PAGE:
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The Dark Side of Closures

by Jonathan Allen on Sep 28, 2007 |

Closures are not a new concept and in LINQ have proven to be incredibly useful. But they do have a dark side when used to break encapsulation. When two seemingly independent functions are tied together, unexpected results can occur.

Closures allow functions to share their local variables with anonymous functions defined within them. These anonymous functions, often referred to as lambdas, are essential to creating the strongly typed queries exposed by LINQ.

In his experiments with LINQ, Dustin Campbell discovered that queries could be altered while they were running. That's right, by changing a local value that was closed over, the function used in the where clause is modified. If this is done while the query is running, the query may acknowledge that change and respond accordingly.

Dustin uses this trick to create a query that only returns distinct items. To start with, the where clause is set to the expression "m.Name != filter". Each time an item is returned, the value of filter is updated to be the last name returned. Under the right circumstances, this can effectively create a list of distinct items.

However, it is an incredibly fragile technique. In Dustin's case, the list had to sorted prior to applying the where clause. If done the other way around, all the filtering will occur before any items are returned and there will be no chance to alter it. This can be done in LINQ because where and order by clauses can appear in any order.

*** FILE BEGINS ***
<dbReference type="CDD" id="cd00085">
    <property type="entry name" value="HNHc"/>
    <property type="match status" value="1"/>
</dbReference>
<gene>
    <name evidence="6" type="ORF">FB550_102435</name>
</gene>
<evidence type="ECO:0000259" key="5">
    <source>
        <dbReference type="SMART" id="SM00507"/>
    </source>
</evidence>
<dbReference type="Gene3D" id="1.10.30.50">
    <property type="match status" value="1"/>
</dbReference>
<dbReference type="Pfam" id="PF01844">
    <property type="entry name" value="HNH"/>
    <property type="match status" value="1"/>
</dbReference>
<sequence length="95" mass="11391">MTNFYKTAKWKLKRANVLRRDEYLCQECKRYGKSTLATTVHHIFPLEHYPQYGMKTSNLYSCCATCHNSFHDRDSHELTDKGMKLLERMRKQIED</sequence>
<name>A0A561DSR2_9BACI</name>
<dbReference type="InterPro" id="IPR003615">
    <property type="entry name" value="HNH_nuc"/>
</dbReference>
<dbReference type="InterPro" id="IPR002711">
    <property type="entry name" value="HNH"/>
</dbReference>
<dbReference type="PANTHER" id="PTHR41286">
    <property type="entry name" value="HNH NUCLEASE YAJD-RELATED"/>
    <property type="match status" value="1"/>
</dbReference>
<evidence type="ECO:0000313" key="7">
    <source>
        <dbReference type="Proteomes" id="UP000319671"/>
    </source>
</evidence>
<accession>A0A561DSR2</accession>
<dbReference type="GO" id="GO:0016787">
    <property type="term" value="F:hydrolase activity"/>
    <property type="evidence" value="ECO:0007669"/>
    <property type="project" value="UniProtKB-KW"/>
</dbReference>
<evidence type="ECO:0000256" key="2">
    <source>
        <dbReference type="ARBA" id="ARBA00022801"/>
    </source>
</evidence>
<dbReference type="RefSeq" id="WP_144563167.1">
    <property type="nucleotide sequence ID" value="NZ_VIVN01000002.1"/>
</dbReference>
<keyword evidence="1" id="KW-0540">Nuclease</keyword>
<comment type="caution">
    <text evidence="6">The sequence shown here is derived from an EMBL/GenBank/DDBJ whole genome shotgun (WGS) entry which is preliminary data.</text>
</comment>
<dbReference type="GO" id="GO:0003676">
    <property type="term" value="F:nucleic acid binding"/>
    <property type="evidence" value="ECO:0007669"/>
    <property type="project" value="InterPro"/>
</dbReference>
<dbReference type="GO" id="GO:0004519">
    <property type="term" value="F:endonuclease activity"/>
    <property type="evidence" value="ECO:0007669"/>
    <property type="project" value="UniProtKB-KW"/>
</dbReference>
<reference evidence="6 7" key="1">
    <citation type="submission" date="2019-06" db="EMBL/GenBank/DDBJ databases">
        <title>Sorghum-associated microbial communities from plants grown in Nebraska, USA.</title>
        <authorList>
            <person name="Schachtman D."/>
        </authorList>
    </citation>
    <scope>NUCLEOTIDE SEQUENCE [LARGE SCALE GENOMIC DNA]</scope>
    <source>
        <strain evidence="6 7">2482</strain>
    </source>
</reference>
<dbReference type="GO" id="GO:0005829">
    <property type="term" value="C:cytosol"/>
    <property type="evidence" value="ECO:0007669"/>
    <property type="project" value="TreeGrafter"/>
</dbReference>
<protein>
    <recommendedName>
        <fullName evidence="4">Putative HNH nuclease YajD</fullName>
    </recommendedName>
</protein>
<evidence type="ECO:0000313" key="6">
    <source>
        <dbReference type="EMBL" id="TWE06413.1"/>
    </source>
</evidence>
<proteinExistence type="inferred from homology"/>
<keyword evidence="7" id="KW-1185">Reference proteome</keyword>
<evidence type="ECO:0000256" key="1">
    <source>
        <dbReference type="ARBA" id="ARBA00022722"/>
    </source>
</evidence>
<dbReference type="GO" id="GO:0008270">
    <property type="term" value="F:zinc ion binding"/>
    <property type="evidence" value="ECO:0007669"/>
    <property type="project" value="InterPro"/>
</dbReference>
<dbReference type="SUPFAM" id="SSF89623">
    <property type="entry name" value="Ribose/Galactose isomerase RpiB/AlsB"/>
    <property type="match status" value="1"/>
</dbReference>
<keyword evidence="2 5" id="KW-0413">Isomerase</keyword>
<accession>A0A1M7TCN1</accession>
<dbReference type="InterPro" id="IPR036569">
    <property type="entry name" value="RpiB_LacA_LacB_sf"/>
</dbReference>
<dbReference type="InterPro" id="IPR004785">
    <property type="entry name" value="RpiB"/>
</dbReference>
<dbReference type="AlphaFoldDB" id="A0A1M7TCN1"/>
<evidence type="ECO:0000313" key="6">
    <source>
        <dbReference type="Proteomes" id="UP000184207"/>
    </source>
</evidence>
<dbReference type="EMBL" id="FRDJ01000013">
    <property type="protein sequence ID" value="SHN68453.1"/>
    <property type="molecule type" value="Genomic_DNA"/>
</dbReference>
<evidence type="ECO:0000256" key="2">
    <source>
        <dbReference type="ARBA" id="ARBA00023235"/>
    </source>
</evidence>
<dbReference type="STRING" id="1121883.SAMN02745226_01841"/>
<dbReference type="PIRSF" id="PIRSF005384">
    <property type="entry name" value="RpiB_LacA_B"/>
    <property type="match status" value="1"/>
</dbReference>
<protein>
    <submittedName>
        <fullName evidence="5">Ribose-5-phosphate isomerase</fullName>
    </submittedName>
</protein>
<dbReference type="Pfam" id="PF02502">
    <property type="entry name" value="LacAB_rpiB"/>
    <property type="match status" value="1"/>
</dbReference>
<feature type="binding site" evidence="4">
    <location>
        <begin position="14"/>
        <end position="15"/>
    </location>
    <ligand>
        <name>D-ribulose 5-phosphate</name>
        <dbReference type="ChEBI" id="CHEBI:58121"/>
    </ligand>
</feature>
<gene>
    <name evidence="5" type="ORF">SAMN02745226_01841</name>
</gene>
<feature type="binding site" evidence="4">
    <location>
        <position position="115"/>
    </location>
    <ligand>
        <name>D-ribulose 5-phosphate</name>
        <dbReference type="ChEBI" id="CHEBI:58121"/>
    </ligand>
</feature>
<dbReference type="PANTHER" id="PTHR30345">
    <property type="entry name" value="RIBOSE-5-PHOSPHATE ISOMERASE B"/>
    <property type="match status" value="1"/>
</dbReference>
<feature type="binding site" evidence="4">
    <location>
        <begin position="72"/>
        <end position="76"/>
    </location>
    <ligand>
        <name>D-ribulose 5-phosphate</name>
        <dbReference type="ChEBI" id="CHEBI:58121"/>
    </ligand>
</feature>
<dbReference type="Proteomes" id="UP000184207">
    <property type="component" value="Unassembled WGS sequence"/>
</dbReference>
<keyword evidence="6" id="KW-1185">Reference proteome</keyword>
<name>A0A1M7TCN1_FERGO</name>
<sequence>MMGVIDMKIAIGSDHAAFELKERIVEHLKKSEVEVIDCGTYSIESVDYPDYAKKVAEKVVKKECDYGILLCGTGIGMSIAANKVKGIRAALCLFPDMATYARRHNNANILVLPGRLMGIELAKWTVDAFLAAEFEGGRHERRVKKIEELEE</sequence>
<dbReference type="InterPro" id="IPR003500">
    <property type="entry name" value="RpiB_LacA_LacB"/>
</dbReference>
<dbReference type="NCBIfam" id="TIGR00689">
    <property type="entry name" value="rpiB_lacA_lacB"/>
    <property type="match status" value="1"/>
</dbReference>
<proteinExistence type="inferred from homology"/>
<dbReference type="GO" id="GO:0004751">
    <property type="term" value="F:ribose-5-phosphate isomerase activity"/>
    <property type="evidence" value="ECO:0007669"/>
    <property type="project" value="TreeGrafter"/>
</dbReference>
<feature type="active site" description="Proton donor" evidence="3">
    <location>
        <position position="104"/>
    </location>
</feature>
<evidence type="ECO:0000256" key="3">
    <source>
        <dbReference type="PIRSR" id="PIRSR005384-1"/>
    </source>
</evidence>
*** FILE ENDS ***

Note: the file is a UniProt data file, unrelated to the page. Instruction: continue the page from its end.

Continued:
Something Dustin did not mention is that this will not work for all providers. Those that send the query to an outside engine like LINQ to SQL will also not get a chance to alter the where clause. It gets even worse if you try to use Parallel LINQ. Because it is running on multiple threads, any change to the where clause will result in a race condition.

Of course the right answer is to simply call Distinct() and be done with it. While these tricks are academically interesting, they are certain to lead to subtle bugs and are very susceptible to changes in the framework.

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The dark side of Java by Eirik Maus

Non-private static variables can be used like global variables, breaking encapsulation, OO-principles and the like. BOOHAA! Java is probably useless until 'static' is removed.

Re: The dark side of Java by Jonathan Allen

While technically true, closures are a lot more subtle than static variables. You can always tell a static variable by looking at its definition; closures require you to read the entire method for instances of the variable. Thus more care needs to be taken with them.

Misnamed by Rafael de F. Ferreira

This entry really should have been named "The dark side of mutable state". If your procedure values only close over immutable state, this "problem" simply disappears.

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